Use the eXtreme PSU Calculator Lite to determine the minimum and recommended power supply unit (PSU) requirements. Plan ahead and plug in all the hardware you think you might have in 2 or 3 years (extra drives, bigger or 2nd video card, more RAM, etc.). Be sure to read and heed the notes at the bottom of the calculator page. I recommend setting Capacitor Aging to 30% (see my note below), and if you participate in distributive computing projects (e.g. BOINC or Folding@Home) or extreme 3D animated gaming, I recommend setting both TDP and system load to 100%. These steps ensure the supply has adequate head room for stress free (and perhaps quieter) operation, as well as future hardware demands. Research your video card and pay particular attention to the power supply requirements for your card listed on your video card maker's website. If not listed, check a comparable card (same graphics engine and RAM) from a different maker. The key specifications, in order of importance are:

  • Current (amperage or amps) on the +12V rail,
  • Efficiency,
  • Total wattage.
Don’t try to save a few dollars by getting a cheap supply! Digital electronics, including CPUs, RAM, and today's advanced graphics cards, need clean, stable power. A good, well chosen supply will provide years of service and upgrade wiggle room. Look for power supply brands listed under the "Good" column of PC Mech's PSU Reference List. Another excellent read is Tom’s Hardware, Who’s Who In Power supplies: Brands, Labels, And OEMs. Note that some case retailers “toss in” a generic or inadequate PSU just to make the case sale. Be prepared to “toss out” that supply for a good one with sufficient power.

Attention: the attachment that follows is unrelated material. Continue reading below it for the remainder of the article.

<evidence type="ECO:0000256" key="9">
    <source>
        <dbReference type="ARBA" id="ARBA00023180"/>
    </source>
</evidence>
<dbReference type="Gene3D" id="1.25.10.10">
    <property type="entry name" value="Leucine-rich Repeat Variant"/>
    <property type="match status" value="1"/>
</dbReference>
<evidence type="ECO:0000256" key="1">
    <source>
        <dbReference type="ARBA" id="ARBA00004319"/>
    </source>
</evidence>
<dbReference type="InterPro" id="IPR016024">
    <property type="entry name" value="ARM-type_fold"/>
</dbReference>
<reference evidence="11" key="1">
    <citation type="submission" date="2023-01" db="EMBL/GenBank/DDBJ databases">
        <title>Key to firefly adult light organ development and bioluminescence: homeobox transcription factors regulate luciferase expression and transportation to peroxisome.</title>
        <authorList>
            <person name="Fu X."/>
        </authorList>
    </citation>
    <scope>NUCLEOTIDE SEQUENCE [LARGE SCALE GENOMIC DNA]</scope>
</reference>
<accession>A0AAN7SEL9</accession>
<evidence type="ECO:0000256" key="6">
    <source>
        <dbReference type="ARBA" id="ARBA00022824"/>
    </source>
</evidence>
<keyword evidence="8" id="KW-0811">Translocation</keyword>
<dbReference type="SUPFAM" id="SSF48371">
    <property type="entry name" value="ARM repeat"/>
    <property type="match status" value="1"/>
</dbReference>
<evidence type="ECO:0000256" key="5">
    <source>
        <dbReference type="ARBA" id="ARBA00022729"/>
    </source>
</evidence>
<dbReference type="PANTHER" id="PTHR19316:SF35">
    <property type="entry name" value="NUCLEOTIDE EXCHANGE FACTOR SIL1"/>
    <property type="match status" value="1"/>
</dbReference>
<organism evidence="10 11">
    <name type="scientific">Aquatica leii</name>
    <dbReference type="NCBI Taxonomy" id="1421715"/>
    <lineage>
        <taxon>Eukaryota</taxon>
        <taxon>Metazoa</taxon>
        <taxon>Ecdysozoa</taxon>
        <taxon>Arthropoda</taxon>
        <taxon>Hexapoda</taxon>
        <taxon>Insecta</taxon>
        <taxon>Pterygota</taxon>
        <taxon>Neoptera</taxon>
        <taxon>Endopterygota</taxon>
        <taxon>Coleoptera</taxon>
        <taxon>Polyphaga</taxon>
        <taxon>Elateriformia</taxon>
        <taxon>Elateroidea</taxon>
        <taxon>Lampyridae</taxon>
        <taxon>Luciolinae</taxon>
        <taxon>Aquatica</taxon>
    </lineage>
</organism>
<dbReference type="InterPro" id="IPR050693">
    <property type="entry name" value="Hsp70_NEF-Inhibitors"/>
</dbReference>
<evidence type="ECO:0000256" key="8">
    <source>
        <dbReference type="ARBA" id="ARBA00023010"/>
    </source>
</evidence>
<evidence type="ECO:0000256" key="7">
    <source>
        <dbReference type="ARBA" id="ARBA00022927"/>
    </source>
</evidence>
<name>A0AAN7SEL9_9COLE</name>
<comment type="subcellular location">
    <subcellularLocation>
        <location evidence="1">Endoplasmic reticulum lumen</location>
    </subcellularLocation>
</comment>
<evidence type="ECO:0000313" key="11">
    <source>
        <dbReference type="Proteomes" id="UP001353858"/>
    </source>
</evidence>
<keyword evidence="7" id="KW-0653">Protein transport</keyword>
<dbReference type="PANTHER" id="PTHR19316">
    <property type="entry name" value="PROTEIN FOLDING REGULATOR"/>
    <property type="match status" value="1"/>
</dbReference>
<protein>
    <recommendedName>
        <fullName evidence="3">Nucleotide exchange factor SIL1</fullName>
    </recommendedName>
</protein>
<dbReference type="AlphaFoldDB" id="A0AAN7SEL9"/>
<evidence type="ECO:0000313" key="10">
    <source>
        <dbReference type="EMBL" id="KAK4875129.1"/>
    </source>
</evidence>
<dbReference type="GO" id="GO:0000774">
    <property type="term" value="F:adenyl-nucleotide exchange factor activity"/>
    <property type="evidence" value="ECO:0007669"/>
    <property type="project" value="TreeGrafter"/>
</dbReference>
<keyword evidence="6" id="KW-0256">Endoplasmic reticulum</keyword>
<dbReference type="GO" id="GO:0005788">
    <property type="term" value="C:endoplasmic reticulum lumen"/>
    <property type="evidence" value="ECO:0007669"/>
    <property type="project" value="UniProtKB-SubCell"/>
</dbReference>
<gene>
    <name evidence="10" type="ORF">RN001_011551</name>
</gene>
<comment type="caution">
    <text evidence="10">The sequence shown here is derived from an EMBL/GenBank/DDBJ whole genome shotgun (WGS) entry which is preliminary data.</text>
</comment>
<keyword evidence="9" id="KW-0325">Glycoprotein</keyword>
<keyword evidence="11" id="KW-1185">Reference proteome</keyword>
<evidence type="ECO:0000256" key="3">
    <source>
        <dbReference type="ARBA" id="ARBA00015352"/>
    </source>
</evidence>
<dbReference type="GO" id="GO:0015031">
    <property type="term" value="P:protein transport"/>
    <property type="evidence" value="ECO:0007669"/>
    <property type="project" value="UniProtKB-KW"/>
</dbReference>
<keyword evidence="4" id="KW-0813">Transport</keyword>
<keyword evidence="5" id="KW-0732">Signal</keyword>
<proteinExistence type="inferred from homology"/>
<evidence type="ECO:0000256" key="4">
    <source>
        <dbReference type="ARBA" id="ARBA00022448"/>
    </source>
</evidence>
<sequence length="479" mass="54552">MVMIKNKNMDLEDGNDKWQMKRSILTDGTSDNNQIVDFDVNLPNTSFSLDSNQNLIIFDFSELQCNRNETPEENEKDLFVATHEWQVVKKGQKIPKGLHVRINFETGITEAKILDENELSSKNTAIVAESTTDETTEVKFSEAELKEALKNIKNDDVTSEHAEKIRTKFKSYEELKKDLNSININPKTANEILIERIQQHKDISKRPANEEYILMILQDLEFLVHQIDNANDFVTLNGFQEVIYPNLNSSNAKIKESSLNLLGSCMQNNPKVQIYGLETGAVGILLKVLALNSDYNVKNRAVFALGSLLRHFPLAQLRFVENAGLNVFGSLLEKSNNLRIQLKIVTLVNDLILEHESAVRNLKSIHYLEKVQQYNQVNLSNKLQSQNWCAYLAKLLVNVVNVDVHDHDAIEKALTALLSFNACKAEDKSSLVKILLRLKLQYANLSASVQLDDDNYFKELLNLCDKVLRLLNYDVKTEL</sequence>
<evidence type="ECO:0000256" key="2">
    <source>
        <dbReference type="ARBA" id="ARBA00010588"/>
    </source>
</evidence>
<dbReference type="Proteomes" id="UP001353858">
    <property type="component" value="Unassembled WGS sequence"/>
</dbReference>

Most PSUs have an efficiency rating of around 70%. This means for every 100 watts of power a PSU draws from the wall, only 70 watts is delivered to the motherboard, with the rest wasted in the form of heat. The best supplies are 85 to 90% efficient, and as expected, cost more. I strongly recommend you pick a quality supply with an efficiency rating equal to or greater than 80%. Look for 80 PLUS and EnergyStar Compliant labels. 80 PLUS PSUs are required to have fairly linear efficiencies. This is important to ensure the PSU is running at or near peak efficiency regardless the load or power demands. Non-linear PSUs typically are most efficient when the load is in a narrow range between 70 and 90% of the PSU’s capacity and the efficiency may drop dramatically above and below those amounts.

Too big of a PSU hurts nothing but your budget. Your computer will draw from the PSU only what it needs, not what the PSU is capable of delivering. If a computer needs 300 watts it will draw 300 watts regardless if the PSU is a 400W, 650W, or 1000W PSU. In turn, the PSU, regardless its size will draw from the wall only what it needs to support the computer. In this example, it will draw 300 watts, plus another 45 – 90 watts, depending on the PSU’s inefficiency.

As noted, the eXtreme Calculator determines minimum and recommended requirements. If the calculator (with the changes I suggested) recommends a 400 watt minimum, a quality 400W supply will serve you just fine. However, a quality 550W – 600W supply will have, among other things, larger heat sinks to dissipate potentially more heat. It might have a larger fan too. The 400W supply will run most of the time closer to capacity, while the larger supply will be loafing along, rarely breaking a sweat. To help the smaller heat sinks get rid of the wasted 80 watts (20% of 400) of heat, the fan in the 400W supply may need to run full speed, while the fan in the larger supply, with bigger sinks just loafs along too – but in near silence. Also, it is typical for manufacturers to use higher quality parts, design, and manufacturing techniques in their higher power supplies.